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The "new Woman" Revised: Painting And Gender Politics On Fourteenth Street
by Ellen Wiley Todd
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From Library Journal
Interpreting the paintings of four artists who worked in the area and observed the daily inhabitants, Todd presents the plight of women as shoppers, sales clerks, and office workers on 14th Street in New York between the two world wars. Considering time and place, it is a natural combination that the author handles deftly. Biographies of the artists Kenneth Hayes Miller (the oldest of the group and an early influence on the others), Reginald Marsh, Raphael Soyer, and Isabel Bishop are contrasted and critiqued in light of their own backgrounds and beliefs. Eight color plates and 150 black-and-white illustrations display a rich assemblage of their work and also serve the text's discussion of the changing conception of "new woman," from the 1890s Gibson girl to later flappers and sirens. Women's history collections will need this wholly absorbing study, which also provides a well-documented resource for art criticism of the urban realists and a view of New York's working class.
- Ellen Bates, New York
Copyright 1993 Reed Business Information, Inc.
In the years between the world wars, Manhattan's Fourteenth Street-Union Square district became a center for commercial, cultural, and political activities, and hence a sensitive barometer of the dramatic social changes of the period. It was here that four urban realist painters--Kenneth Hayes Miller, Reginald Marsh, Raphael Soyer, and Isabel Bishop--placed their images of modern "new women." Bargain stores, cheap movie theaters, pinball arcades, and radical political organizations were the backdrop for the women shoppers, office and store workers, and consumers of mass culture portrayed by these artists. Ellen Wiley Todd deftly interprets the painters' complex images as they were refracted through the gender ideology of the period.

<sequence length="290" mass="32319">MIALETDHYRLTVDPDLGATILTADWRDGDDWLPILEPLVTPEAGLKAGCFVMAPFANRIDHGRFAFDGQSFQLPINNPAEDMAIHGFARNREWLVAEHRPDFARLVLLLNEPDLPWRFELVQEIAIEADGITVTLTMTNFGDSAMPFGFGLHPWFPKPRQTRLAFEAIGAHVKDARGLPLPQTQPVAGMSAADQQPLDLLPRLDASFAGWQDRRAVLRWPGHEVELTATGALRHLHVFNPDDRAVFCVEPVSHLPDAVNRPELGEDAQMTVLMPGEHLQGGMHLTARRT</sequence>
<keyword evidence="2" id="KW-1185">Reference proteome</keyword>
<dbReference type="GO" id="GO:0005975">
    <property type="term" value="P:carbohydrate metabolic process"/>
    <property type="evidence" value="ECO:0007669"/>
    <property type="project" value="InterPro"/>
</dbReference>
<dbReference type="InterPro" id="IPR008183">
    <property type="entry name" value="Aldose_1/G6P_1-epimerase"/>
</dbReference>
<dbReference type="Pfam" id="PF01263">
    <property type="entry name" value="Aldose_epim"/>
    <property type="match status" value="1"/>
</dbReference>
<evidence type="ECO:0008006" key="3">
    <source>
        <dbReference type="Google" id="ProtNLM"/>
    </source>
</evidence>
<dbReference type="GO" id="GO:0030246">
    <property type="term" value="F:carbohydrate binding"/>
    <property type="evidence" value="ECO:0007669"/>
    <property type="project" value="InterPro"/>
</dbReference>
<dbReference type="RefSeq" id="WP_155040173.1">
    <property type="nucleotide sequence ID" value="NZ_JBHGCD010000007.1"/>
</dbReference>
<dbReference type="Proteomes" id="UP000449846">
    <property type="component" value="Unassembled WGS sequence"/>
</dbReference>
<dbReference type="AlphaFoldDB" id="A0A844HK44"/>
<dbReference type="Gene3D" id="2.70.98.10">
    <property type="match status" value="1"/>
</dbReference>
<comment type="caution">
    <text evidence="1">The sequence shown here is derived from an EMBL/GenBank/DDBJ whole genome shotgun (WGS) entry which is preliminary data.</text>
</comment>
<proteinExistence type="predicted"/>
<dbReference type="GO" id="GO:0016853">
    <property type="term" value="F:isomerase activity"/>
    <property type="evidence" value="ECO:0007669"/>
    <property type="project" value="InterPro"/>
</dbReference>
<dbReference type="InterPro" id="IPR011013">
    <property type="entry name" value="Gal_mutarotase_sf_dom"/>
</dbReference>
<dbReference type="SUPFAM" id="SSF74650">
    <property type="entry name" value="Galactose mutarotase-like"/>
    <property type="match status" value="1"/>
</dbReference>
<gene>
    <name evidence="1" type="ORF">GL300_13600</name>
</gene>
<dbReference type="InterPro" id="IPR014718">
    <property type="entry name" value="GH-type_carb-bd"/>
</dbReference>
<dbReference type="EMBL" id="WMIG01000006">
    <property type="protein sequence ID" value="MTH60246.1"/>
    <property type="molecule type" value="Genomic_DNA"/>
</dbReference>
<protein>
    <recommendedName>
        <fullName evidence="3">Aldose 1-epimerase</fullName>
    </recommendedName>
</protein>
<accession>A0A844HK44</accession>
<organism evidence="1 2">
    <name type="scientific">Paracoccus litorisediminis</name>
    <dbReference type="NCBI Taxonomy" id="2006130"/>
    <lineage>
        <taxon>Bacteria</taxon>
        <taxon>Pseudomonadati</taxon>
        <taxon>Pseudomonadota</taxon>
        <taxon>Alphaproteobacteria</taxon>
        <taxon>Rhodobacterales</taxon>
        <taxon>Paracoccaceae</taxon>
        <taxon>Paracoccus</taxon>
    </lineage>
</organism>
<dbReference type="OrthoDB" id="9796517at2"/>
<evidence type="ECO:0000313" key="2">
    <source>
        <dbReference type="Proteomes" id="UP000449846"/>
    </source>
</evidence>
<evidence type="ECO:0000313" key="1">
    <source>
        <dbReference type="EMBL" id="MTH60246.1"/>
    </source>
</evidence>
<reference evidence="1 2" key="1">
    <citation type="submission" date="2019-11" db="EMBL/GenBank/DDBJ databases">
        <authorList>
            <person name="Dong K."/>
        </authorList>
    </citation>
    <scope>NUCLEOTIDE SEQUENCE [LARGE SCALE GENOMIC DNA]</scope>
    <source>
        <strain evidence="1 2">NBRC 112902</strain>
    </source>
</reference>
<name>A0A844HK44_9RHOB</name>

This is a work of skillful interdisciplinary scholarship, combining recent insights from feminist art history, gender studies, and social and cultural theory. Drawing on a range of visual and verbal representations as well as biographical and critical texts, Todd balances the historical context surrounding the painters with nuanced analyses of how each artist's image of womanhood contributed to the continual redefining of the "new woman's" relationships to men, family, work, feminism, and sexuality.
About the Author
Ellen Wiley Todd is Associate Professor of Art History, American Studies, and Women's Studies at George Mason University.
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